1/2 cup brown sugar, packed firm
1 teaspoon grains of paradise, ground fine in a spice mill
1 teaspoon baking soda
1 generous teaspoon sea salt
1 stick (1/2 cup) butter, cut into small pieces and well-chilled
1 tablespoon honey
1 tablespoon plus 1 teaspoon toasted sesame oil, plus extra for brushing
3/4 cup smooth peanut butter
Zest of one lime
1/3 cup sesame seeds, toasted
Place the crystallized ginger and cake flour into the bowl of a food processor fitted with a metal blade. Process in short pulses until the ginger is finely ground. Add the flour, the maple syrup granules, sugar, spice, baking soda and salt. Process until well combined. Add in the butter and process until the mixture resembles coarse meal.
In a small mixing bowl combine the egg, honey, sesame oil, peanut butter, and zest. With the food processor running, quickly add the egg and honey mixture to the workbowl. Process until the mixture just comes together. The dough will be wet and sticky, but it will hold together.
Turn out the cookie dough out onto a lightly floured surface and knead a few times until the dough is thoroughly combines. Divide the dough in half and roll into two logs about 2-inches diameter each. Place each log onto a piece of parchment paper and brush each log with about 1 tablespoon of toasted sesame oil. Coat with the toasted sesame seeds, and wrap the parchment paper around the log twisting the ends to secure. Refrigerate the logs until firm, at least 2 hours or overnight.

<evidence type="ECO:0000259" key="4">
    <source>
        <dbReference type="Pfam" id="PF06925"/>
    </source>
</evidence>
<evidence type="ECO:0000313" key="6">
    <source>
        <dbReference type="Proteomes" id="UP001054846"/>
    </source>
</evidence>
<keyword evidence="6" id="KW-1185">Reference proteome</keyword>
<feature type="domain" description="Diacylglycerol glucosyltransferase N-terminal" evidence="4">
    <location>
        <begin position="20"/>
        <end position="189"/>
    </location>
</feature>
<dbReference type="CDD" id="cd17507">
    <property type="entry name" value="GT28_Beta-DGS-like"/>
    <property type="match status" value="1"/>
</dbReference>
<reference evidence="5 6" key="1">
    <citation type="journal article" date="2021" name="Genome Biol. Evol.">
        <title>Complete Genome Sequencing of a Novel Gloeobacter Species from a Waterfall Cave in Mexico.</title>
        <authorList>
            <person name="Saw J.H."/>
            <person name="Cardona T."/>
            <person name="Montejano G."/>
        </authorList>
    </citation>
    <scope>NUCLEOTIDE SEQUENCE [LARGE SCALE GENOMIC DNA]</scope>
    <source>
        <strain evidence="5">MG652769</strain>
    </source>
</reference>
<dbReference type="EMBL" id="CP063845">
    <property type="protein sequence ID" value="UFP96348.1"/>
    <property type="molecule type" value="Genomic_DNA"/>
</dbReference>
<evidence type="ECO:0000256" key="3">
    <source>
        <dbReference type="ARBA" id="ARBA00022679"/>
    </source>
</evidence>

Preheat the oven to 325° F.
Line a cookie sheet with parchment paper. Using a sharp, thin knife, cut 1/4-inch slices and place on the prepared cookie sheet, about 1” apart. Bake 14 to 16 minutes, until the edges are just golden. Let the cookies cool on the sheet about 3 to 5 minutes. Remove to a wire rack to cool completely. Repeat until all the cookie dough is used.
Make ahead: prepare the batter and roll the dough logs up to one week in advance. Store wrapped in the refrigerator. Or, the prepared dough logs can be frozen for up to 6 weeks. When using frozen dough do not defrost. Just slice, and add 2 minutes to the baking time.
Recipe and Photo Copyright © 2012 by Donna Marie Desfor and There’s a Chef in My Kitchen, LLC. All Rights Reserved.
Copyright © 2012 by WITF, Inc. All Rights Reserved.
Published in In witfs Kitchen with Chef Donna Desforback to top